Oil Dedicated to John Bradburne
John Bradburne was an English lay member of the Third Order of Saint Francis, a poet, and warden of the Mutemwa leper colony at Mutoko, Rhodesia (now Zimbabwe). Killed by nationalist guerrillas, he is a candidate for canonization. On 15 July 2019, the Holy See gave the nihil obstat for the start of the cause of canonization by giving Bradburne the title of ‘Servant of God’.
Bradburne was educated at Gresham’s, an independent school in Norfolk, from 1934 to 1939, after his father had gained a new benefice in Norfolk. His brother Michael was at Gresham’s with him, but moved on to Eton. Bradburne was a member of the school’s Officers’ Training Corps. He was planning to continue his studies at a university, but at the outset of the Second World War he volunteered for the Indian Army, with which his mother’s family was connected; she had been born in Lucknow. He was sent for training at an Officer Cadet Training Unit at Bulford Camp.
In December 1940 Bradburne commissioned in the Indian Army. He assigned to the 9th Gurkha Rifles of the Indian Army and soon posted with them to British Malaya to face the invasion of the Imperial Japanese Army. After the fall of Singapore in February 1942, Bradburne spent a month in the jungle. With another Gurkha officer, he tried to sail a sampan to Sumatra but they shipwrecked. A second attempt successful, and Bradburne rescued by a Royal Navy destroyer and returned to Dehra Dun in India. He then saw active service with Orde Wingate’s Chindits in Burma.
Bradburne had a religious experience in Malaya, and his faith became the dominant impulse in his life. When he returned to England after the war, he stayed with the Benedictines of Buckfast Abbey, where he became a Roman Catholic in 1947. He wanted to be a Benedictine monk but the Order would not accept him because he had not been in the Church for two years. After a while, he felt a strong urge to travel.
For the next sixteen years, Bradburne wandered through England, France, Italy, Greece and the Middle East with only a Gladstone bag. In England, he stayed with the Carthusians for seven months. In Israel, he joined the small Order of Our Lady of Mount Sion, and went as a novice to Leuven, Belgium, for a year, where he met Géza Vermes who became a noted scholar. After that, he walked to Rome and lived for a year in the organ loft of the small church in a mountain village, playing the organ. He tried to live as a hermit on Dartmoor. Then went to the Benedictine Prinknash Abbey. Before joining the choir of Westminster Cathedral as a sacristan. Cardinal Godfrey asked him to be the caretaker of his country house, Hare Street House, in Hertfordshire.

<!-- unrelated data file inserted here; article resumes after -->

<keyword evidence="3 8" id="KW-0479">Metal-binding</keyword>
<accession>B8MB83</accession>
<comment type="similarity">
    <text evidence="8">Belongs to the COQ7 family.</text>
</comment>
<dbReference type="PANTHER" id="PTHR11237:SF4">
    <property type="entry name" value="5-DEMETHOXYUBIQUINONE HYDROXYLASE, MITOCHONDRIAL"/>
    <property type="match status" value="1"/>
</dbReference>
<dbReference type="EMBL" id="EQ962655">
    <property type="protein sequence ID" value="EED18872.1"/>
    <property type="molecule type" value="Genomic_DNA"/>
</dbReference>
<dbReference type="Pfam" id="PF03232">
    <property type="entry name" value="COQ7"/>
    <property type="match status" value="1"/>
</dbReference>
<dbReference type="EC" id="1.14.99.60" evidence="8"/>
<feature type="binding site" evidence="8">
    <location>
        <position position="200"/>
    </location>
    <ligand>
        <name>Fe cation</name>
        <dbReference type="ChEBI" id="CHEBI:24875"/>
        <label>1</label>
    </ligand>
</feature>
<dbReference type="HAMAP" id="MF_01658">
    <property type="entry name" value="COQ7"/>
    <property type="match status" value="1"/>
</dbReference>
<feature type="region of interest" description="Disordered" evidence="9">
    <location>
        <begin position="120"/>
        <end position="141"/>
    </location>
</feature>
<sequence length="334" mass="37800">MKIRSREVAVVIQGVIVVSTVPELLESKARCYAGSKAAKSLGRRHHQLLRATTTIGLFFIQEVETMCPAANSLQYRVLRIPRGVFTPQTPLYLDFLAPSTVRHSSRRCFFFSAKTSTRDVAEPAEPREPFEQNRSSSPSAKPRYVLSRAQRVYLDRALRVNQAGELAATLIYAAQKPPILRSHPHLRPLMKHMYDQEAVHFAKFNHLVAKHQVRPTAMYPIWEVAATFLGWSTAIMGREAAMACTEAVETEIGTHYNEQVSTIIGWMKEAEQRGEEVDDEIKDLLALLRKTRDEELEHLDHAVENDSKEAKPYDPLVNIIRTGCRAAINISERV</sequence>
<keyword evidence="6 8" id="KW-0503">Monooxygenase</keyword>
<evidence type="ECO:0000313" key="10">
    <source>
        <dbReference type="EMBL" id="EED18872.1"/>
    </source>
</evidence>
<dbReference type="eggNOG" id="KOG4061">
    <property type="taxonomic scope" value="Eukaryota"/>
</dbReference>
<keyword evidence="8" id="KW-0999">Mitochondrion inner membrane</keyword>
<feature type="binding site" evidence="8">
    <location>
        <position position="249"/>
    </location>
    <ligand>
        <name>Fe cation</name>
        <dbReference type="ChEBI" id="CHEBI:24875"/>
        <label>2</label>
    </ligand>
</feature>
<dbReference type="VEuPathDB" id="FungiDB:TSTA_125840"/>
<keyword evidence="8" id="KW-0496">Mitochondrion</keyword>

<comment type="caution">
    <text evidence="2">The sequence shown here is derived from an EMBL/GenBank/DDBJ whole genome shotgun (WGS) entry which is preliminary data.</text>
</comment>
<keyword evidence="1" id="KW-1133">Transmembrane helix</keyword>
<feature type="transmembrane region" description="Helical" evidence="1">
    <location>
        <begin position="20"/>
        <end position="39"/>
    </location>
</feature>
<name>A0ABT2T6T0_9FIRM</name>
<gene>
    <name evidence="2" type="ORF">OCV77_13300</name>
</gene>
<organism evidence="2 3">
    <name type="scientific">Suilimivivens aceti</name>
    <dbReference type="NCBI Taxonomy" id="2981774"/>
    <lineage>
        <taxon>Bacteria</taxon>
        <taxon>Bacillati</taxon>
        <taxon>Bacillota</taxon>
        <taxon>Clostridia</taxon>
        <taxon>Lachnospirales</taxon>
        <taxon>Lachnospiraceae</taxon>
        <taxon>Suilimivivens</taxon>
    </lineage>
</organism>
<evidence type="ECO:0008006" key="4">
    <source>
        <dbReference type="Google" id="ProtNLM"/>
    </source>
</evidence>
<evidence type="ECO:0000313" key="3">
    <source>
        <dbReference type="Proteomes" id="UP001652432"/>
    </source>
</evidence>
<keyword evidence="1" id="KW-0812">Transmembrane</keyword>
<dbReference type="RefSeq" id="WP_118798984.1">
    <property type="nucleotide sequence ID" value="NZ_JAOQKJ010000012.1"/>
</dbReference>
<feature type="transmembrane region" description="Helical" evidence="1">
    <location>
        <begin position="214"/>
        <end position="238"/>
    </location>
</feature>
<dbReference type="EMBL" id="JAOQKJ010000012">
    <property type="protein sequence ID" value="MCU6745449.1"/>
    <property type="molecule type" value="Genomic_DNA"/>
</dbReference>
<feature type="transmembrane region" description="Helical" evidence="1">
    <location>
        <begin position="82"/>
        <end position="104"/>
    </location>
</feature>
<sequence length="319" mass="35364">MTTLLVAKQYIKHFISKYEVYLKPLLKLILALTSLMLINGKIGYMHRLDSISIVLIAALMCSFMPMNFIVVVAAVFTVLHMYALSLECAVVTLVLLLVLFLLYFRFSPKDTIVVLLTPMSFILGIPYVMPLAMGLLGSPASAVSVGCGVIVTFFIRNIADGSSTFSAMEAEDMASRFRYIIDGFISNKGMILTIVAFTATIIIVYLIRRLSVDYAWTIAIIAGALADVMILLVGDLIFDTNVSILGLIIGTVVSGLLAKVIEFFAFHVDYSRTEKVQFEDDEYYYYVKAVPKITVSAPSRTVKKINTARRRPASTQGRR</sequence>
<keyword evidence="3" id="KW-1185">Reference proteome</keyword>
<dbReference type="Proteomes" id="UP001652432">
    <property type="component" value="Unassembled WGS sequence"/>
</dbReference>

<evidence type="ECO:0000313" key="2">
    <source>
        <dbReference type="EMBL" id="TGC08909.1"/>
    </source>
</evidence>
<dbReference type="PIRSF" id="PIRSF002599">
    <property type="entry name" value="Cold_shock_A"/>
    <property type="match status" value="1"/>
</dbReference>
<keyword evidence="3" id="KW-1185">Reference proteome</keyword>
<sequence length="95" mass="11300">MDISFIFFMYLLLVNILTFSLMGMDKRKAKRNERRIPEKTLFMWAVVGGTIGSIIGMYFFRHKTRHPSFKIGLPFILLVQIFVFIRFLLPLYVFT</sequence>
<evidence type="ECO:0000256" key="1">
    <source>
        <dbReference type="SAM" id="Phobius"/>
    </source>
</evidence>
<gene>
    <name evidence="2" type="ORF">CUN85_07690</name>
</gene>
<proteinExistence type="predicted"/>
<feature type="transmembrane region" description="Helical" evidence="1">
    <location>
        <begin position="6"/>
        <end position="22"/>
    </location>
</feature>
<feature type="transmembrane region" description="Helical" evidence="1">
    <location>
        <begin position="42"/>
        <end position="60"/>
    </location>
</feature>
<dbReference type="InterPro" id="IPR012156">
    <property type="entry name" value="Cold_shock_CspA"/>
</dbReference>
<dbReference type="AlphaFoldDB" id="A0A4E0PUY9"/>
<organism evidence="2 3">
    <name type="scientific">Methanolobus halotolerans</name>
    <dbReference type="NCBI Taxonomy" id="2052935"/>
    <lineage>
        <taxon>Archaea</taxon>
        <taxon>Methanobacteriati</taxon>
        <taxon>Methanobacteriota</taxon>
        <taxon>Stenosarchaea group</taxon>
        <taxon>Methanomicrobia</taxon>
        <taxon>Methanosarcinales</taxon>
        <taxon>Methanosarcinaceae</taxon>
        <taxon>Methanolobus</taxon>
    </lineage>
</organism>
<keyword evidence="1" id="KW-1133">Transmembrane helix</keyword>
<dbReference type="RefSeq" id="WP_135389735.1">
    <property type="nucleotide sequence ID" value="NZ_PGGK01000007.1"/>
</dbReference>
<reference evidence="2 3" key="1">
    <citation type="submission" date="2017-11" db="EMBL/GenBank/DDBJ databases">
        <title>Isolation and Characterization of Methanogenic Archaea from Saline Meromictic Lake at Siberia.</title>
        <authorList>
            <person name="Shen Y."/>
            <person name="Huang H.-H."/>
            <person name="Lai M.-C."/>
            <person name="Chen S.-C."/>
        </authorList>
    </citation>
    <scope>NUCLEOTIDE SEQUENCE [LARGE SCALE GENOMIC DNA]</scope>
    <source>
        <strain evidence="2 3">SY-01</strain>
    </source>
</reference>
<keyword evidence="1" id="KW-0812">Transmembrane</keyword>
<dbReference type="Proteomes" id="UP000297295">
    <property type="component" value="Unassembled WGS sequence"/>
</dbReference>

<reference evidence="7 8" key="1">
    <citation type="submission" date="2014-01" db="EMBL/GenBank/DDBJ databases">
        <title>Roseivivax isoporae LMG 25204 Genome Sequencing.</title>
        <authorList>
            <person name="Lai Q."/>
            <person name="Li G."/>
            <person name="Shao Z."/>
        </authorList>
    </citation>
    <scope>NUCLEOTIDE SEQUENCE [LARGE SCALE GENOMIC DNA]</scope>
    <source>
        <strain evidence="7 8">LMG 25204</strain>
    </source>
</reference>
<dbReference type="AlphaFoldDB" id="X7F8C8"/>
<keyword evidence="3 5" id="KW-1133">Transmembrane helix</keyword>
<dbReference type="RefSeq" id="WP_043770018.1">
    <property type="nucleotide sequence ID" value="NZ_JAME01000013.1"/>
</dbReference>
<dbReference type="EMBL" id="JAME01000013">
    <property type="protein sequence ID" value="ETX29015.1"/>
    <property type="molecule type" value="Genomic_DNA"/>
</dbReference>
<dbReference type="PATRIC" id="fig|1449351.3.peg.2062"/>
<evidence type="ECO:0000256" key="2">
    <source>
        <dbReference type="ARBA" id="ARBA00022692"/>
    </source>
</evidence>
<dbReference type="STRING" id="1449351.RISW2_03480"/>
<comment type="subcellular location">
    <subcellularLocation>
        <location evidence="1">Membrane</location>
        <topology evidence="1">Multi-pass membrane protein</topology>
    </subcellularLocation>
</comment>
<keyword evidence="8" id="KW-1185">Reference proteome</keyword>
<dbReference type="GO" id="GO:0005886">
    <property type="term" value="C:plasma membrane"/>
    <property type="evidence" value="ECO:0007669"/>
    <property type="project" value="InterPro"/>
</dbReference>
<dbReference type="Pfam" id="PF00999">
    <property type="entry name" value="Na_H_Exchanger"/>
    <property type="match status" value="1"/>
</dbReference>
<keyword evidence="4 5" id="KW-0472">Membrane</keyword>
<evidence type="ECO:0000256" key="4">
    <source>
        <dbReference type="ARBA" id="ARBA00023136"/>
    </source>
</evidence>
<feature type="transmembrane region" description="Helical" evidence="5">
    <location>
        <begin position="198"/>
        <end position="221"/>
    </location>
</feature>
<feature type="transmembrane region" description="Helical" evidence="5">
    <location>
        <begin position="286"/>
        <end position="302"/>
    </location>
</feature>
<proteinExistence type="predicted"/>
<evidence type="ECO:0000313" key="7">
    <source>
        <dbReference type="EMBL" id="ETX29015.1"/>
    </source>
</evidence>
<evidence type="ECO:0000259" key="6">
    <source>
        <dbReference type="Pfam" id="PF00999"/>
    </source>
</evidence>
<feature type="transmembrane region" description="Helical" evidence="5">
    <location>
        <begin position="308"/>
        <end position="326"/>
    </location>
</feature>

On Good Friday 1956, Bradburne joined the Secular Franciscan Order but remained a layman.
Bradburne’s wanderlust was coming to an end in 1962. When he wrote to a Jesuit friend in Rhodesia, Fr John Dove SJ. He asked. “Is there a cave in Africa where I can pray?”. The answer was the invitation to come to Rhodesia and be a missionary helper. This is where in 1969, Bradburne found Mutemwa Leprosy Settlement near Mutoko, 143 kilometres (89 miles) northeast of Salisbury. It a cut-off community of leprosy patients abandoned by others. Here Bradburne stayed with these patients until his murder in 1979. He cared for them as their warden but fell out with the Leprosy Association and expelled from the colony. He stayed in a tin hut. Just outside the perimeter fence. For the last six years of his life but continued to minister to the lepers.
After his arrival to Africa, Bradburne told a Franciscan priest that he had three wishes. To help the victims of leprosy, to die a martyr, and to buried in the Franciscan habit.